Johnson, R. (2020). Students stressed out due to coronavirus, new survey finds. Best Colleges (April 20, 2020).
Joseph, S., & Linley, P. A. (Eds.). (2008). Trauma, recovery, and growth: Positive psychological perspectives on posttraumatic stress. Wiley.
Keyes, C. L. M. (2002). The mental health continuum: From languishing to flourishing in life. Journal of Health and Social Behavior, 43(2), 207–222. https://doi.org/10.2307/3090197
Klussman, K., Nichols, A. L., Langer, J., & Curtin, N. (2020). Connection and disconnection as predictors of mental health and wellbeing. International Journal of Wellbeing, 10(2). https://doi.org/10.5502/ijw.v10i2.855
Lipson, S. K., Lattie, E. G., & Eisenberg, D. (2019). Increased rates of mental health service utilization by U.S. college students: 10-year population-level trends (2007–2017). Psychiatric Services, 70(1), 60–63.
Luthans, B. C., Luthans, K. W., & Avey, J. B. (2013). Building the leaders of tomorrow: The development of academic psychological capital. Journal of Leadership & Organizational Studies, 21(2), 191–199.
Luthans, B. C., Luthans, K. W., & Jensen, S. M. (2012). The impact of business school students’ psychological capital on academic performance. The Journal of Education for Business, 87(5), 253–259.
Luthans, F., Avey, J. B., Avolio, B. J., Norman, S. M., & Combs, G. M. (2006). Psychological capital development: Toward a micro-intervention. Journal of Organizational Behavior, 27(3), 387–393.
Luthans, F., Avolio, B. J., Avey, J. B., & Norman, S. M. (2007). Positive psychological capital: Measurement and relationship with performance and satisfaction. Personnel Psychology, 60(3), 541–572.
Luthans, F., & Youssef-Morgan, C. M. (2017). Psychological capital: An evidence-based positive approach. Annual Review of Organizational Psychology and Organizational Behavior, 4, 339–366.
Luthans, F., Youssef-Morgan, C. M., & Avolio, B. J. (2015). Psychological capital and beyond. Oxford University Press.
Luthans, K. W., Luthans, B. C., & Palmer, N. F. (2016). A positive approach to management education: The relationship between academic PsyCap and student engagement. Journal of Management Development, 35(9), 1098–1118. https://doi.org/10.1108/JMD-06-2015-0091
Lyubomirsky, S. (2008). The how of happiness: A scientific approach to getting the life you want. Penguin.
Madhyastha, S., Latha, K. S., & Kamath, A. (2014). Stress, coping and gender differences in third year medical students. Journal of Health Management, 16(2), 315–326. https://doi.org/10.1177/0972063414526124
Masten, A. S. (2001). Ordinary magic: Resilience processes in development. American Psychologist, 56(3), 227–238. https://doi.org/10.1037//0003-066x.56.3.227
McGonigal, J. (2015). SuperBetter: A revolutionary approach to getting stronger, happier, braver and more resilient. Penguin Press.
Michaels, P. J., Corrigan, P. W., Kanodia, N., Buchholz, B., & Abelson, S. (2015). Mental health priorities: Stigma elimination and community advocacy in college settings. Journal of College Student Development, 56(8), 872–875. https://doi.org/10.1353/csd.2015.0088
Miyazaki, Y., Bodenhorn, N., Zalaquett, C., & Ng, K.-M. (2008). Factorial structure of Brief COPE for international students attending U.S. colleges. College Student Journal, 42(3), 795-806.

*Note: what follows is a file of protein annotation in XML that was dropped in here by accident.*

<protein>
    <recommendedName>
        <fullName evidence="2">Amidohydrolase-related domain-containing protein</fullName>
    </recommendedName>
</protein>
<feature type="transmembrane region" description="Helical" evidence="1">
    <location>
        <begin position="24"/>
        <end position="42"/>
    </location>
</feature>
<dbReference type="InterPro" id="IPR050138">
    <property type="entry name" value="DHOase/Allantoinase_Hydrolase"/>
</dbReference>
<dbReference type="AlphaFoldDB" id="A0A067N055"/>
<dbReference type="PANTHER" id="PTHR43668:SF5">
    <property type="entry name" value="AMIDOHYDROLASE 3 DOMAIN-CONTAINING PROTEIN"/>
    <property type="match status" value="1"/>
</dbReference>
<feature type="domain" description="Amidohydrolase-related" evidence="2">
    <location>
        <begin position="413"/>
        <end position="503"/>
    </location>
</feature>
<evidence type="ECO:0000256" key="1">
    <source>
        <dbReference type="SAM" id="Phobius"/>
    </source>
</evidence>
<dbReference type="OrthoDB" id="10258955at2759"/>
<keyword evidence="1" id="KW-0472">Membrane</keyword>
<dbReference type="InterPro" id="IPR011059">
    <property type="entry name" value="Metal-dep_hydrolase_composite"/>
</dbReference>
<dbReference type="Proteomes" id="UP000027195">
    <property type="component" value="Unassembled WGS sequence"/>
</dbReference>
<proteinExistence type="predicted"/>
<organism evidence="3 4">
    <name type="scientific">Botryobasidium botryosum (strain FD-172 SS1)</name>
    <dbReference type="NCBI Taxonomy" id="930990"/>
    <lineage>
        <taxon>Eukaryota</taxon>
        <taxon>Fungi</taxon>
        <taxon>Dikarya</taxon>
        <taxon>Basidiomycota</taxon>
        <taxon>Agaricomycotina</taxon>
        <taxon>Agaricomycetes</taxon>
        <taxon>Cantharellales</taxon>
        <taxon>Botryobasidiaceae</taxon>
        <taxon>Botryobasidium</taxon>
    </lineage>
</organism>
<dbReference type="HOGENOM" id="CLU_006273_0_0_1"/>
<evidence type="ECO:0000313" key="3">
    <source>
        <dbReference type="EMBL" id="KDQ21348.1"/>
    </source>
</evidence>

Newman, A., Ucbasaran, D., Zhu, F., & Hirst, G. (2014). Psychological capital: A review and synthesis. Journal of Organizational Behavior, 35(S1), S120–S138. https://doi.org/10.1002/job.1916
Primack, B. A., Shensa, A., Escobar-Viera, C. G., Barrett, E. L., Sidani, J. E, Colditz, J. B., & Everette James, A. (2017). Use of multiple social media platforms and symptoms of depression and anxiety: A nationally-representative study among U.S. young adults. Computer Human Behavior, 69, 1–9.
Rabenu, E., Yaniv, E., & Elizur, D. (2017). The relationship between psychological capital, coping with stress, well-being, and performance. Current Psychology, 36(4), 875–887. https://doi.org/10.1007/s12144-016-9477-4
Ray, J. (2019). Americans’ stress, worry and anger intensified in 2018. Gallup. https://news.gallup.com/poll/249098/americans-stress-worry-anger-intensified-2018.aspx
Seligman, M. E. P. (2002). Authentic happiness: Using the new positive psychology to realize your potential for lasting fulfillment. Simon & Schuster.
Seligman, M. E. P. (2011). Flourish: A visionary new understanding of happiness and well-being. Simon & Schuster.
Selvaraj, P. R., & Bhat, C. S. (2018). Predicting the mental health of college students with psychological capital. Journal of Mental Health, 27(3), 279–287. https://doi.org/10.1080/09638237.2018.1469738
Sheldon, K. M., & Lyubomirsky, S. (2006). How to increase and sustain positive emotion: The effects of expressing gratitude and visualizing best possible selves. The Journal of Positive Psychology, 1(2), 73–82. https://doi.org/10.1080/17439760500510676
Sin, N. L., & Lyubomirsky, S. (2009). Enhancing well-being and alleviating depressive symptoms with positive psychology interventions: A practice-friendly meta-analysis. Journal of Clinical Psychology, 65(5), 467–487. https://doi.org/10.1002/jclp.20593
Tansey, T. N., Smedema, S., Umucu, E., Iwanaga, K., Wu, J.-R., Cardoso, E. D. S., & Strauser, D. (2018). Assessing college life adjustment of students with disabilities: Application of the PERMA framework. Rehabilitation Counseling Bulletin, 61(3), 131–142. https://doi.org/10.1177/0034355217702136
Twenge, J. M. (2017). iGen: Why today’s super-connected kids are growing up less rebellious, more tolerant, less happy—and completely unprepared for adulthood—and what that means for the rest of us. Atria Books.
Umucu, E., Wu, J.-R., Sanchez, J., Brooks, J. M., Chiu, C.-Y., Tu, W.-M., & Chan, F. (2020). Psychometric validation of the PERMA-profiler as a well-being measure for student veterans. Journal of American College Health, 68(3), 271–277. https://doi.org/10.1080/07448481.2018.1546182
Wan, W. (2020). The coronavirus pandemic is pushing America into a mental health crisis. Washington Post. https://www.washingtonpost.com/health/2020/05/04/mental-health-coronavirus
Witters, D., & Harter, J. (2020). Worry and stress fuel record drop in U.S. life satisfaction. Gallup.
Youssef-Morgan, C. M., & Luthans, F. (2015). Psychological capital and well-being. Stress Health, 31(3), 180–188. https://doi.org/10.1002/smi.2623
Priscilla Rose Prasath, PhD, MBA, LPC (TX), is an assistant professor at the University of Texas at San Antonio. Peter C. Mather, PhD, is a professor and department chair at Ohio University. Christine Suniti Bhat, PhD, LPC, LSC (OH), is a professor and the interim director of the George E. Hill Center for Counseling & Research at Ohio University. Justine K. James, PhD, is an assistant professor at University College in Kerala, India. Correspondence may be addressed to Priscilla Rose Prasath, 501 W. Cesar E. Chavez Boulevard, Durango Building, University of Texas at San Antonio, San Antonio, TX 78207, email@example.com.